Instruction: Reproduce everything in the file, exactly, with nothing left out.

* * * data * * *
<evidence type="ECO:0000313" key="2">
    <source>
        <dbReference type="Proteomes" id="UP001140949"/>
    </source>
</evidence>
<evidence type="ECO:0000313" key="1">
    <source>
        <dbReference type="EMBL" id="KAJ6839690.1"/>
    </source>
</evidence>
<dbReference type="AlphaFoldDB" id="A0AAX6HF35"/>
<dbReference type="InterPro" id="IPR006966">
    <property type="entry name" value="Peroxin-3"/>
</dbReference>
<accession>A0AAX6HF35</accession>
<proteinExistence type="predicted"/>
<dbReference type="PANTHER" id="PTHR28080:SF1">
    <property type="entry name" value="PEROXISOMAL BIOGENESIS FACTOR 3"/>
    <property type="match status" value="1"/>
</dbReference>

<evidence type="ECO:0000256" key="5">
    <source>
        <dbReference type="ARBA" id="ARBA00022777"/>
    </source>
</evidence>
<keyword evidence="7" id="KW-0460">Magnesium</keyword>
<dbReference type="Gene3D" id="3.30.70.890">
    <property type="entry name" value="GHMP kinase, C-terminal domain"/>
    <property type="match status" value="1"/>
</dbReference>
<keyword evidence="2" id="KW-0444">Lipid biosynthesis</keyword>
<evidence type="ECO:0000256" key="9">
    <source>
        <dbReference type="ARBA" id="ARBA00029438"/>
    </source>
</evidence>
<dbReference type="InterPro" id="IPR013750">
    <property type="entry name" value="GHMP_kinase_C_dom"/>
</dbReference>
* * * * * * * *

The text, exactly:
<evidence type="ECO:0000313" key="2">
    <source>
        <dbReference type="Proteomes" id="UP001140949"/>
    </source>
</evidence>
<evidence type="ECO:0000313" key="1">
    <source>
        <dbReference type="EMBL" id="KAJ6839690.1"/>
    </source>
</evidence>
<dbReference type="AlphaFoldDB" id="A0AAX6HF35"/>
<dbReference type="InterPro" id="IPR006966">
    <property type="entry name" value="Peroxin-3"/>
</dbReference>
<accession>A0AAX6HF35</accession>
<proteinExistence type="predicted"/>
<dbReference type="PANTHER" id="PTHR28080:SF1">
    <property type="entry name" value="PEROXISOMAL BIOGENESIS FACTOR 3"/>
    <property type="match status" value="1"/>
</dbReference>

<evidence type="ECO:0000256" key="5">
    <source>
        <dbReference type="ARBA" id="ARBA00022777"/>
    </source>
</evidence>
<keyword evidence="7" id="KW-0460">Magnesium</keyword>
<dbReference type="Gene3D" id="3.30.70.890">
    <property type="entry name" value="GHMP kinase, C-terminal domain"/>
    <property type="match status" value="1"/>
</dbReference>
<keyword evidence="2" id="KW-0444">Lipid biosynthesis</keyword>
<evidence type="ECO:0000256" key="9">
    <source>
        <dbReference type="ARBA" id="ARBA00029438"/>
    </source>
</evidence>
<dbReference type="InterPro" id="IPR013750">
    <property type="entry name" value="GHMP_kinase_C_dom"/>
</dbReference>